Genes may influence leadership in the workplace, research finds
The right genes may help you become an organization's next president or CEO. But the same genes may also hinder your leadership path, according to Kansas State University psychological sciences research.
Wendong Li, assistant professor of psychological sciences, and collaborators have found a "mixed blessing" for workers who hold workplace leadership positions, from the formal leader of a CEO to an informal group leader. Their study focused on the dopamine transporter gene DAT1, which can influence leadership and is important for reward and motivation systems in humans.
"It's like a mixed blessing—this gene can have both positive and negative effects on leadership," Li said. "An implication is that it really depends on environmental factors to determine if overall it is a positive or negative."
On the positive side, the researchers found that people who had the 10-repeat allele in the dopamine transporter were most likely to engage in adolescent mild rule-breaking behavior, which is positively associated with leadership, Li said. Such mild rule-breaking behavior may include actions such as skipping class, but it is not serious deviant behavior such as shooting.
"Mild rule-breaking is actually positively correlated with the chance for you to become a leader in adulthood," Li said. "These kinds of behaviors can provide you with an advantage because they allow adolescents to explore boundaries and learn something new."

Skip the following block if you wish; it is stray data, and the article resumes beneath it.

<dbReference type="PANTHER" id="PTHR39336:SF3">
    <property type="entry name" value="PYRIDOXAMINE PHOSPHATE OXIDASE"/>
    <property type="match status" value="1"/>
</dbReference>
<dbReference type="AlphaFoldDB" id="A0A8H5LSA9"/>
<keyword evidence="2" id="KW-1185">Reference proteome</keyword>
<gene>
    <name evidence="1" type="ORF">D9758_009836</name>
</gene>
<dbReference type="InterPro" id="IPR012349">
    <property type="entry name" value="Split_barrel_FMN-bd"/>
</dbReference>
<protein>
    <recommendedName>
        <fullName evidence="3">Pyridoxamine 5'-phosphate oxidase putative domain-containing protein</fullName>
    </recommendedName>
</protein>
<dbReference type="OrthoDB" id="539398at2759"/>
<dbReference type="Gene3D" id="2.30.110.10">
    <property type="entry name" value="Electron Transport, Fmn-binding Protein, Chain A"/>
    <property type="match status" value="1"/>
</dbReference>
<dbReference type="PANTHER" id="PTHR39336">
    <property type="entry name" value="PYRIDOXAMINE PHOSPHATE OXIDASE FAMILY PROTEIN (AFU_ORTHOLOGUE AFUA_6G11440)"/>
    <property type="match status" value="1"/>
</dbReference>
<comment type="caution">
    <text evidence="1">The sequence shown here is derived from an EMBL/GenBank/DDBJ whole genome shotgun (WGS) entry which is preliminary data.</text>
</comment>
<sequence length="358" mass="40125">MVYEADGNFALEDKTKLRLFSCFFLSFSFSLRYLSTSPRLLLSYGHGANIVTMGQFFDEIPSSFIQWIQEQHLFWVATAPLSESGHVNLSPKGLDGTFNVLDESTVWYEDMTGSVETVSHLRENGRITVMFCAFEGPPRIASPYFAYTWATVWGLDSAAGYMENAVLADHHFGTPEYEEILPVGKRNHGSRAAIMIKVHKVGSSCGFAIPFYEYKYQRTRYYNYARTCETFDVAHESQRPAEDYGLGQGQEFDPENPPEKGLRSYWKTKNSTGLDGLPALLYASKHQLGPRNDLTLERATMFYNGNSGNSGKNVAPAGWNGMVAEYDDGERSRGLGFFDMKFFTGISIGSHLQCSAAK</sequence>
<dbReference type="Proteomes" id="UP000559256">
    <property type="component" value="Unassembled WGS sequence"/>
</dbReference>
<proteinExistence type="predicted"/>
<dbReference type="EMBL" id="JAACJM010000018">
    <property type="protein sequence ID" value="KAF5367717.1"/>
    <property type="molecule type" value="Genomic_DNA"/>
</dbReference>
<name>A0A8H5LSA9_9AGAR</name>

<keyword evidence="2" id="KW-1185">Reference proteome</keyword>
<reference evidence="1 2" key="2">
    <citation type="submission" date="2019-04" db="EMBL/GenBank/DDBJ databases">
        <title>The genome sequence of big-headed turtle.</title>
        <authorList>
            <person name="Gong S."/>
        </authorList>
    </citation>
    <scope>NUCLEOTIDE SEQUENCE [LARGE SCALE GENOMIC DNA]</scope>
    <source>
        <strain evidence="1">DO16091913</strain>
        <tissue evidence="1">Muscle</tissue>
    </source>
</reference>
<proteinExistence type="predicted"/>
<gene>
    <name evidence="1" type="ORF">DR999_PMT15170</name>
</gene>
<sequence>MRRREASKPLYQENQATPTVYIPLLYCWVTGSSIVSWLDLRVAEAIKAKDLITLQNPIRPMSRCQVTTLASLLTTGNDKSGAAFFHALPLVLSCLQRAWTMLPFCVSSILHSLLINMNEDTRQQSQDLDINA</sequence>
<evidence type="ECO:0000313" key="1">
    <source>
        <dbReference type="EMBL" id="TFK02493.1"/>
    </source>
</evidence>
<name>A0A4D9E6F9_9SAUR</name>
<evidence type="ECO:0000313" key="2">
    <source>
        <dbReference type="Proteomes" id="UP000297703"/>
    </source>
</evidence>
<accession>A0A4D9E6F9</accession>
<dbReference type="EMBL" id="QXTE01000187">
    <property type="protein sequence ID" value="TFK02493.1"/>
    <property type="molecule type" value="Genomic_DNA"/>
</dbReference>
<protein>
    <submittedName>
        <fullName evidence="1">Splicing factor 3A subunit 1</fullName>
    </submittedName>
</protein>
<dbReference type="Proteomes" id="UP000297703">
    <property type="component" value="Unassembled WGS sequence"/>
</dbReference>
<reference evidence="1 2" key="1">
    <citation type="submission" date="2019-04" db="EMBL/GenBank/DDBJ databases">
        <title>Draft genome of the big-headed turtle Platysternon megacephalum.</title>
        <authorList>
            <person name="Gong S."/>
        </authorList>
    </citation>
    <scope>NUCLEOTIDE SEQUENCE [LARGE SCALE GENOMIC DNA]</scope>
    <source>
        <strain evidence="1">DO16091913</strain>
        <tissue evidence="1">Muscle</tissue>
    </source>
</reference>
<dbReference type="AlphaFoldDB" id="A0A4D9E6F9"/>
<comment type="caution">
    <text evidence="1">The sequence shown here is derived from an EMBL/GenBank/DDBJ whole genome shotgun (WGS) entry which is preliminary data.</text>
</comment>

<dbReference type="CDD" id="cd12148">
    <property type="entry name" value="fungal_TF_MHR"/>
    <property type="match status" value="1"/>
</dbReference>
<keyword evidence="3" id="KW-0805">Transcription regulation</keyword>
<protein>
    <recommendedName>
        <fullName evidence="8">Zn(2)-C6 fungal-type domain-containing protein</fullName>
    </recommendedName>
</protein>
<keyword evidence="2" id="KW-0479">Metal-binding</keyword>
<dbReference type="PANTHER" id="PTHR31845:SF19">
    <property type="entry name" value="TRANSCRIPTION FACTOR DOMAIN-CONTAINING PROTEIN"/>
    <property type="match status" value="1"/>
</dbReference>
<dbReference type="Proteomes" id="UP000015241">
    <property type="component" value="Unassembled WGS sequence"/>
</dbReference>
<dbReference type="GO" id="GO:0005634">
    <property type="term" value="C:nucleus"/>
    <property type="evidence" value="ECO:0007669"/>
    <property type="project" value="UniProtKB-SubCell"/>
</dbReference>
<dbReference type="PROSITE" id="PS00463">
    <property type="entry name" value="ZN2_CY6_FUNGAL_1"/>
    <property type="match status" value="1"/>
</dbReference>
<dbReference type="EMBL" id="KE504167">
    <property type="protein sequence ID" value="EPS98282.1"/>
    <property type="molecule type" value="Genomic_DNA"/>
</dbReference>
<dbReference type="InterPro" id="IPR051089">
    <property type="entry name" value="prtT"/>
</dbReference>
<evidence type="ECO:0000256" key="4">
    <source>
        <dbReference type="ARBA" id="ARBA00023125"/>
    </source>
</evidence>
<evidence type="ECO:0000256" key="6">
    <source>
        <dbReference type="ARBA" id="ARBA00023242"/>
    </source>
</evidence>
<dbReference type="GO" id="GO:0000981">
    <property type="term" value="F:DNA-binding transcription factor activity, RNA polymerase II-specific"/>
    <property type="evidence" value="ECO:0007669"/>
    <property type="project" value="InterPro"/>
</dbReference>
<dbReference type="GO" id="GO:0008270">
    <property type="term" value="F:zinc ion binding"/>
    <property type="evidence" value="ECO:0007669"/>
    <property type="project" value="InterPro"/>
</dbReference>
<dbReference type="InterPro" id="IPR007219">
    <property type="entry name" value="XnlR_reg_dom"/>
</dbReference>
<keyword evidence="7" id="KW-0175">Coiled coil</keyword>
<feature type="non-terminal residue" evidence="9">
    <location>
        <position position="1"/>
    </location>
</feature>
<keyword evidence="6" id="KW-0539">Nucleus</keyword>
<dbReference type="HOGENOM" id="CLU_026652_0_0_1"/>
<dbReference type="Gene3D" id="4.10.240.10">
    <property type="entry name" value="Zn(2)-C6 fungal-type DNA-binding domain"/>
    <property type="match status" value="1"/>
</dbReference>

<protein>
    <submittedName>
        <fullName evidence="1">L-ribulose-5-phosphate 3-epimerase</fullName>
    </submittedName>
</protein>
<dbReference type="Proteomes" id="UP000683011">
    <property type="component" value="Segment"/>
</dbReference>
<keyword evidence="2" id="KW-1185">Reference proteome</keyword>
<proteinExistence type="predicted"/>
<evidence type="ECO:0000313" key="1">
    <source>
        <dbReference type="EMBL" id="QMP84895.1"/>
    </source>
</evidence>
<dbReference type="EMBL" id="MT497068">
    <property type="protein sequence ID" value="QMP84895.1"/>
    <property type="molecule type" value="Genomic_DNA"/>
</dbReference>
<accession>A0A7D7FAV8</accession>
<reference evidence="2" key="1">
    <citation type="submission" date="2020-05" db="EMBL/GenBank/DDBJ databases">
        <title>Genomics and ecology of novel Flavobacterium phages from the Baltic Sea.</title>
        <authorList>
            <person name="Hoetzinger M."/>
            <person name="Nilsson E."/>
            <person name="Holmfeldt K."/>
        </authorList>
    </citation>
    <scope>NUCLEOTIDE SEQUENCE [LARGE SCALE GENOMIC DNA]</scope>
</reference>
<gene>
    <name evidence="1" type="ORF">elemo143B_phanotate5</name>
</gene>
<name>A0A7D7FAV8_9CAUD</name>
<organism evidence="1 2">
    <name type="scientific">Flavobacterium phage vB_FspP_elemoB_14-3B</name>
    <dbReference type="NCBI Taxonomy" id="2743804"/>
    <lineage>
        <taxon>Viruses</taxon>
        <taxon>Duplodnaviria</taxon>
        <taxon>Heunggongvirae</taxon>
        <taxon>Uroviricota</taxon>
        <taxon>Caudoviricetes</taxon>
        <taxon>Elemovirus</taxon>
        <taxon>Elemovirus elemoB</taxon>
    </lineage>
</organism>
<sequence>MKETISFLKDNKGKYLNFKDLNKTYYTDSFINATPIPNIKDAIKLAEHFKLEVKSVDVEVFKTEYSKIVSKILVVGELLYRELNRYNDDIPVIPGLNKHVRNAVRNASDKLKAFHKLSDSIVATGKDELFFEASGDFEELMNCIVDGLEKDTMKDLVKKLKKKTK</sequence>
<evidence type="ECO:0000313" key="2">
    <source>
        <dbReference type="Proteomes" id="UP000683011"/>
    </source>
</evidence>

On the negative side, the researchers found that people with the dopamine transporter gene scored lower on proactive personality, which can lead to positive changes at work and is important for leadership emergence.
"These people were less likely to regulate their own behaviors to make a positive change," Li said. "It can be very difficult to make a positive change because it involves mobilizing resources to overcome difficulties and obstacles so that the change can happen. These people were not good at regulating behaviors such as being persistent."
The takeaway from the study? To become a leader and be a good leader involves multiple factors—genes and the environment—working together, Li said. Some influential environmental factors—though not studied in this research—can include democratic parenting, a supportive family, and a challenging and cultivating workplace.
Managers cannot assume that changing one aspect of the work environment will be beneficial for all individuals, Li said, because employees bring individual characteristics to the organization. Some individual differences can't be ignored because they are rooted in genetic makeup and enhance the chance for individuals to engage in certain types of behaviors, either positive or negative.
"In the long run, we are advocating more individualized and customized management practices, which allow people to choose the type of work environment that fits their individual characteristics," Li said. "Customizing workplace practices is good for employee learning, development and leadership potential. Ultimately, it is good for employee performance and well-being, which in turn may enhance organizational effectiveness."
The researchers used two sets of data for the study: The National University of Singapore's Strabismus, Amblyopia, and Refractive Error Study, or STARS, which includes 309 people, and the National Longitudinal Study of Adolescent Health, which includes more than 13,000 individuals. The researchers had similar results with both samples, Li said.